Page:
How to Truly Engage Employees in a Social World

Do your employees feel like they are 'friends' of your organization? Are they followers or fans of your firm in their off hours? Do they feel a sense of belonging – like they do with their family and loved ones? All of these are good questions to ask given most people tend to spend more time at work then they do with their family and loved ones. In a recent study by TowersWatson, an international HR consulting firm, fewer than 21% of employees described themselves as "highly engaged," down from 31% in 2009. Eight percent admitted to being fully disengaged. The study also states that having only one-fifth of your employees highly engaged is not the hallmark of a "winning business." Nor does it bode well for helping your organization grow its top and bottom line, let alone innovate, or serve its customers like they matter. Surely, you wouldn't be happy if only 21% of your friends and family members thought of themselves as highly engaged.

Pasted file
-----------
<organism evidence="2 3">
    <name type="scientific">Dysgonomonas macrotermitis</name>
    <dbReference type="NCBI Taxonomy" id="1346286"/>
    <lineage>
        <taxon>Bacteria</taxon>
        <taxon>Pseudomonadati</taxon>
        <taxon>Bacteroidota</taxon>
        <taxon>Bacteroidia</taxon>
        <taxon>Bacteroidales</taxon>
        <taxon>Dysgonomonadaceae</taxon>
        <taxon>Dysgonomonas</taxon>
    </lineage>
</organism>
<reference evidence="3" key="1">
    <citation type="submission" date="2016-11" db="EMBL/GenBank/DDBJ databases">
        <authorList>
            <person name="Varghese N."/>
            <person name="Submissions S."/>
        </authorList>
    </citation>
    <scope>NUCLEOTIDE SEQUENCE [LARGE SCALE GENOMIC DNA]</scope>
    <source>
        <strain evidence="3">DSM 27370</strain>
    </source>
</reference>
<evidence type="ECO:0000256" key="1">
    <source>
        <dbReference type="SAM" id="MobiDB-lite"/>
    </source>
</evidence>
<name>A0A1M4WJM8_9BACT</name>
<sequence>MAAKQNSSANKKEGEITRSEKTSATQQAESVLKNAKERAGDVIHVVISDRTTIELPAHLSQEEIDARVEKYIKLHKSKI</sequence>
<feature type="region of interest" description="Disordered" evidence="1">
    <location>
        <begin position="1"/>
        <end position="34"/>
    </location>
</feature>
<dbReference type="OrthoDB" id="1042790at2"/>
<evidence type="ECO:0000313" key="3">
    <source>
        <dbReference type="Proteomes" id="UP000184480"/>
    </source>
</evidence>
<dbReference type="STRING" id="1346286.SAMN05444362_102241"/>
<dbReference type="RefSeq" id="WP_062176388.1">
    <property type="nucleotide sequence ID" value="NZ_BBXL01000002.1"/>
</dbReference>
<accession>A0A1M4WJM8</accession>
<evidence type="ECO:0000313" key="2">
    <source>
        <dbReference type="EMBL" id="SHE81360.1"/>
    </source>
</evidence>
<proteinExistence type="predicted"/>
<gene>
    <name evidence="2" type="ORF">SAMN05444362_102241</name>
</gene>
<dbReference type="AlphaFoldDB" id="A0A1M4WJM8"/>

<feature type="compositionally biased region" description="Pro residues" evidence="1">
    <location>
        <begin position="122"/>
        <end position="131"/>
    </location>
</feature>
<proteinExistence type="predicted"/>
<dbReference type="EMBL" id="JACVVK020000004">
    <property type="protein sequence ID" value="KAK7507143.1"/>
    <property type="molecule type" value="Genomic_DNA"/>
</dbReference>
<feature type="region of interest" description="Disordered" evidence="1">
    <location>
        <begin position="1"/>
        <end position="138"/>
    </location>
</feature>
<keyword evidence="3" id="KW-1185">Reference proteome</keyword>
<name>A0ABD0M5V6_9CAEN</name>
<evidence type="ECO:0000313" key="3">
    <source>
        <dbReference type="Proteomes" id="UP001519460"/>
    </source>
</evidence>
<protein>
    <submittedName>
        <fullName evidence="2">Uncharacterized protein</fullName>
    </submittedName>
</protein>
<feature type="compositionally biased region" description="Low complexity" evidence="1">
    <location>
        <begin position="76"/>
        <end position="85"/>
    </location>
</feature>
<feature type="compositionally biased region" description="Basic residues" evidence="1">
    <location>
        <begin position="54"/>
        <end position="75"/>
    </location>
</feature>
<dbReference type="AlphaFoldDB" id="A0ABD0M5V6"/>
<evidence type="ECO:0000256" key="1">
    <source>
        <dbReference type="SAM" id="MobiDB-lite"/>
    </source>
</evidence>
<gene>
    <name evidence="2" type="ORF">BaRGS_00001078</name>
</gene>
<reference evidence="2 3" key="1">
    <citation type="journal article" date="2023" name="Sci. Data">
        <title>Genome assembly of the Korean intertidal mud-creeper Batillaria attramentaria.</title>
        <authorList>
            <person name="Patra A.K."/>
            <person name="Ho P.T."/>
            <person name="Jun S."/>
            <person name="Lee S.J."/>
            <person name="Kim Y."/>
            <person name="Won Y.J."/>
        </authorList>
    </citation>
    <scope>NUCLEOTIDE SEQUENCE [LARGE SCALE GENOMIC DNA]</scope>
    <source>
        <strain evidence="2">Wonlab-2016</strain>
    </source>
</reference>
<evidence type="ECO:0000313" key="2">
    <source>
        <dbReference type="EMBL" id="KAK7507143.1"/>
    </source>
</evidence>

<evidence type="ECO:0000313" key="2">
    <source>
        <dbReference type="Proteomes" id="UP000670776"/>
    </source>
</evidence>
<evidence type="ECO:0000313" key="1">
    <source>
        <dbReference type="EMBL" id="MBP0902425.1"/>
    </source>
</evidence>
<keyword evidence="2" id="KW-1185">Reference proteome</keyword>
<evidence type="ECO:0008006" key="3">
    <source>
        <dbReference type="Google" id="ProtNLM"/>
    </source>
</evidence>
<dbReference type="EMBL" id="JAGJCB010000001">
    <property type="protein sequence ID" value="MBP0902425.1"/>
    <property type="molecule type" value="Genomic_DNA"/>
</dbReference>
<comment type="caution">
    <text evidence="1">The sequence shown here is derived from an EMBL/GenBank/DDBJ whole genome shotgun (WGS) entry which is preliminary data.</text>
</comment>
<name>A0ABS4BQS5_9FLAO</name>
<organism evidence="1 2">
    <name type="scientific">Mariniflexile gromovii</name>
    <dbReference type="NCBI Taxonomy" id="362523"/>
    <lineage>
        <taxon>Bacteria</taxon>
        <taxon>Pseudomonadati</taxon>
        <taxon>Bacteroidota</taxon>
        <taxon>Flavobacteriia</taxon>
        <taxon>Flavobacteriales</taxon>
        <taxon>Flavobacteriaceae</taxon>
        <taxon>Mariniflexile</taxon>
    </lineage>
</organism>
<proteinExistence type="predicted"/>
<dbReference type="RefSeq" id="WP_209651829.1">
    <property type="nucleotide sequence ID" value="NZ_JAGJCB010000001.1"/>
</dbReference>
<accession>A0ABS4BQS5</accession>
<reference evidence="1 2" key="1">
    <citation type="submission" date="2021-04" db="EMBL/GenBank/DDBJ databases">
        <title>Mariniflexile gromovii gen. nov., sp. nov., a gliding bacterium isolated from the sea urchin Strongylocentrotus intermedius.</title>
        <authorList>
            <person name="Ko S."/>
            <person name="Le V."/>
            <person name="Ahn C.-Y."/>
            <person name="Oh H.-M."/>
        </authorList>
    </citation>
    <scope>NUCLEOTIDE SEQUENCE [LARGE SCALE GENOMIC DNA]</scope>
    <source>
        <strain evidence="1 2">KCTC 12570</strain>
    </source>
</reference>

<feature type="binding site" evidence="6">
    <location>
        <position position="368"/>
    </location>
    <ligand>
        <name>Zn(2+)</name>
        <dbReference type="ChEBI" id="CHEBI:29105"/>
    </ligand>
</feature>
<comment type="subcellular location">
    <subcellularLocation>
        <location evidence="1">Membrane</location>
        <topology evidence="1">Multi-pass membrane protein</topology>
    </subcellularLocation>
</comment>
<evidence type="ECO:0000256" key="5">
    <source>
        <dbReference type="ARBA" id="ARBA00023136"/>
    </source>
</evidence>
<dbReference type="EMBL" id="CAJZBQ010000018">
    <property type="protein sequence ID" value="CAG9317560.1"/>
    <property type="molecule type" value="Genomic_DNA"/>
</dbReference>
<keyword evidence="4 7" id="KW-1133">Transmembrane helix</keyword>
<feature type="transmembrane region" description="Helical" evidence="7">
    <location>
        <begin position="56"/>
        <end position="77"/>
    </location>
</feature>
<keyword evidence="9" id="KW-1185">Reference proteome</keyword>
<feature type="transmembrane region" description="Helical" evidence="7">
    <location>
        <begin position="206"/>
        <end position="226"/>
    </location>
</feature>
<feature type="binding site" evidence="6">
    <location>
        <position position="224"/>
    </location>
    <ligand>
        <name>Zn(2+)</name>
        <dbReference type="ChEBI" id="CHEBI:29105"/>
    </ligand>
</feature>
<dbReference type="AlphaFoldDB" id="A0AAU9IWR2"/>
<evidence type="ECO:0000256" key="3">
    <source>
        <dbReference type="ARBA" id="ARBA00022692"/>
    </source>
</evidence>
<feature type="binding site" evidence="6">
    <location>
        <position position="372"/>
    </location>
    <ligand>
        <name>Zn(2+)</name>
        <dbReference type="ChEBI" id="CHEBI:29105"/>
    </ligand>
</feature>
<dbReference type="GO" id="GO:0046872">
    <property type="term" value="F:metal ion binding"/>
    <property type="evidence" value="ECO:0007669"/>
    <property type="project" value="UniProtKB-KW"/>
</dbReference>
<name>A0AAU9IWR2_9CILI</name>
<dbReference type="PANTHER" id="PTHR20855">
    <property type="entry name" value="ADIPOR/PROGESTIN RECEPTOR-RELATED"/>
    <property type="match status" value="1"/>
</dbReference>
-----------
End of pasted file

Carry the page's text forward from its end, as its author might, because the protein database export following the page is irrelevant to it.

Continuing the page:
Engagement (especially social and personal) matters even more today as employees now have their own Twitter and Facebook accounts and spend time connecting with their friends and colleagues using social media. To regain your people's hearts and minds so they act like friends of your organization, its time for a change. At Mzinga we use six guiding principles to build great working relationships:

  1. Respect: Every voice deserves an audience
  2. Teamwork: Involve the rest, so you can be the best
  3. Integrity: Make every interaction a proud moment
  4. Communication: Say it out loud, openly and authentically
  5. Customer Focus: Keep it simple and make it easy to use
  6. Passion: Make it matter. Make it social

Mark Herbert, a consultant focused on engagement, says: "Engagement lives and dies on the front line of your business." Experience says that as more and more companies realize the value of building online communities of customers and employees, authentic engagement that converts employees into friends and fans will be the difference between good and great companies.

Changing the view of employees is the first step in our collective journey towards a more open and productive workplace. Developing social competencies among our leaders is the second. The third is implementing social intelligence tools to measure leader and employee engagement. I would love to hear your thoughts on how businesses and leaders can change the way they think about their employees so we can all achieve our full potential. Based on the recent report by TowersWatson, we can only improve from here.

Cailin Darcy